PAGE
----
Tuesday, August 30, 2011
I don't like schedules; they automatically make me want to rebel! However, we do have a very flexible routine...
By 7-ish: I'm up, letting the doggies out, getting the coffee started, putting away the clean dishes and switching out the laundry loads. Once the coffee is ready, I get a cup and sit down at my computer to look over what we're doing that day, check email, and maybe look at a blog or two. And if I'm feeling really, really ambitious, I put something in the slow cooker or prep something for dinner.
By 8-ish: The kids are up, eating breakfast (or picking at it, in Dude's case.) They may or may not get dressed. They are supposed to feed and water all animals before we begin our school time. I'm supposed to water our tomato plants, but I frequently forget! I make sure all our materials are ready for the school day, and I get dressed for the day or put on my workout clothes.
We have a lot of interesting conversations during breakfast time! I like to listen to the news on the radio in the mornings, and the kids will ask Dad and me about what they hear. We also get really silly sometimes, making up songs and goofing around with the dogs. I'm SO grateful that we don't have to hurry through breakfast, because this is such a pleasant time for our family.
Around 9-ish: We start our school day. We might decide to knock out math and language arts first, or we might decided to jump into our unit study first. I work out two mornings a week, and during that time, the kids can do math practice sheets, spelling packets, or they can practice typing or piano.
Between 9 am and about 1 pm we do language arts, Typing Pal, math, and whatever unit study we're working on at the time. The goal is to get the bulk of our "book work" done before lunch so our afternoon is mostly free.
While one kid is doing the typing program, the other sits with me and we read Voyages in English together, do some of the questions aloud, and then I have them write maybe 4 or 5 examples in their notebook. As they get more comfortable with this system, I'll have them work more independently.
Math is still a big ol' review at the moment, so both kids work together. They do problems on the white board or worksheets, and play math games. Once we get into new instruction, math will take more time and I will probably have to do two separate lessons.
For the next three weeks, we're doing a homemade unit study called "Be A Scientist." I put it together after Super and Dude asked to do more experiments this year. So far we've reviewed sound waves and the parts of the ear (from last year) and we've done a fun experiment where I asked the kids to identify things using only their sense of smell. We have discussed what scientists do, learned about the steps of the scientific method, and made notebooking pages for the vocabulary words.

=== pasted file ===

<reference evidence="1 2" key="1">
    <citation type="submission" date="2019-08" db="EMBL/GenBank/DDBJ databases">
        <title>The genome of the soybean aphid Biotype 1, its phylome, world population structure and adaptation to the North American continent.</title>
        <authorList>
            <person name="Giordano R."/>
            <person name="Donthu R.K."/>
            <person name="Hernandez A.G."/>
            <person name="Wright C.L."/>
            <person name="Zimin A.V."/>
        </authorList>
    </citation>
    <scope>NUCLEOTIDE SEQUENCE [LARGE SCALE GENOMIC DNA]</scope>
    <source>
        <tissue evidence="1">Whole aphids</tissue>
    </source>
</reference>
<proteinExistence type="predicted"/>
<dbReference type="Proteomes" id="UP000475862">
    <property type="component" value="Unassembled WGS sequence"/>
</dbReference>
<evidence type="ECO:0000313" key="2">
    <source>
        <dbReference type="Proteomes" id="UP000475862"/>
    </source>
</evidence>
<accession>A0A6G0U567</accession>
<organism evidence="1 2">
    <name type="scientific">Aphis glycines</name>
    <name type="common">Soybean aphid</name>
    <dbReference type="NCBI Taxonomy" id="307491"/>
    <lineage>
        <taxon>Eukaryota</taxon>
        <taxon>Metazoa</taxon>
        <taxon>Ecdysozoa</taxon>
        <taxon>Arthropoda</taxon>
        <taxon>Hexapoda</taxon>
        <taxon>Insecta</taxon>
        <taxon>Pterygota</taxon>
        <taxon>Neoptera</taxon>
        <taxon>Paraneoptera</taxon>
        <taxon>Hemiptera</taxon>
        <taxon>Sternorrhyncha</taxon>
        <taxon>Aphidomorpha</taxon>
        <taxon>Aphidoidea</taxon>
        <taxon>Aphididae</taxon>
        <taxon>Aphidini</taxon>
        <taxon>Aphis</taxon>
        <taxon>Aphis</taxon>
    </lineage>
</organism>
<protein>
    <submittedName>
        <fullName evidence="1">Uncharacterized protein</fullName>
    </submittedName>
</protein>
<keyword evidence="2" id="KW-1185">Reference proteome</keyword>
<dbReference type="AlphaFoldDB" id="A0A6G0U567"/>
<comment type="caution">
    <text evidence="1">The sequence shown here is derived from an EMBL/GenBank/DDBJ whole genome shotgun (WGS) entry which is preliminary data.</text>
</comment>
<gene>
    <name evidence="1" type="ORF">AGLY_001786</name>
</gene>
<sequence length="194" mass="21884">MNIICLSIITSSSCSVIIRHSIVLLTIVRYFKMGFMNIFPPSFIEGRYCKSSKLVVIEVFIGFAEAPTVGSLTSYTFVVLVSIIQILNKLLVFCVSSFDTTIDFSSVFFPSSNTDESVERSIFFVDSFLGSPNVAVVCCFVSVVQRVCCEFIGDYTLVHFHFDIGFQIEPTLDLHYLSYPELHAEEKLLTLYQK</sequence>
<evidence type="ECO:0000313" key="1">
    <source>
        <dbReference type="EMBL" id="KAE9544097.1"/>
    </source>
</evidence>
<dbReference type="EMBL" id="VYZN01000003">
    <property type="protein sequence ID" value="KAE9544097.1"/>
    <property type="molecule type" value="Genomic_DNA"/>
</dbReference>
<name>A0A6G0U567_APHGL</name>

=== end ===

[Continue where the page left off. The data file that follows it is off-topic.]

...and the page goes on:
12-ish: We have lunch together and read our family read-aloud, or maybe some poetry. (Dude will be absolutely starving at this point, since he wouldn't eat breakfast.) Sometimes the kids help me prepare lunch, but sometimes they want some time to themselves and they go off to play with dogs or rats until I call them back to the kitchen.
1-ish: Finish up school work and read together. We are still reading The Swiss Family Robinson because we took a break from it during the summer. I thought the kids would be tired of it, but they wanted to pick up where we left off. Dude really wanted to make a map of the island, so we're filling in details as we read.
After all school work is done, the kids are allowed to watch TV, play Wii, or do stuff on the computer. (They get two hours total e-time a day.) We are also trying to swim at least once a week. If I have a lot of boring errands to run, I'll bribe the kids with a smoothie or a treat from the yogurt place. If we don't need to go anywhere, they might read, draw, write letters, or use their e-time.
Karate is two evenings a week, there is always something going on with scouts, and there is usually at least one after-school playdate a week. Our local homeschooling group is very active, so we often have a cool field trip or class in the afternoon.
By 8 pm, all evening activities are done and I'm doing a bit of housework or messing around on the computer. We might all watch a movie together, or just sit outside and listen to the crickets.
9 pm: If I take my own book into the bedroom, I can count on at least one kid joining me to cuddle up and read.
That's another thing I love about homeschooling: if we want to stay up late and read, we can!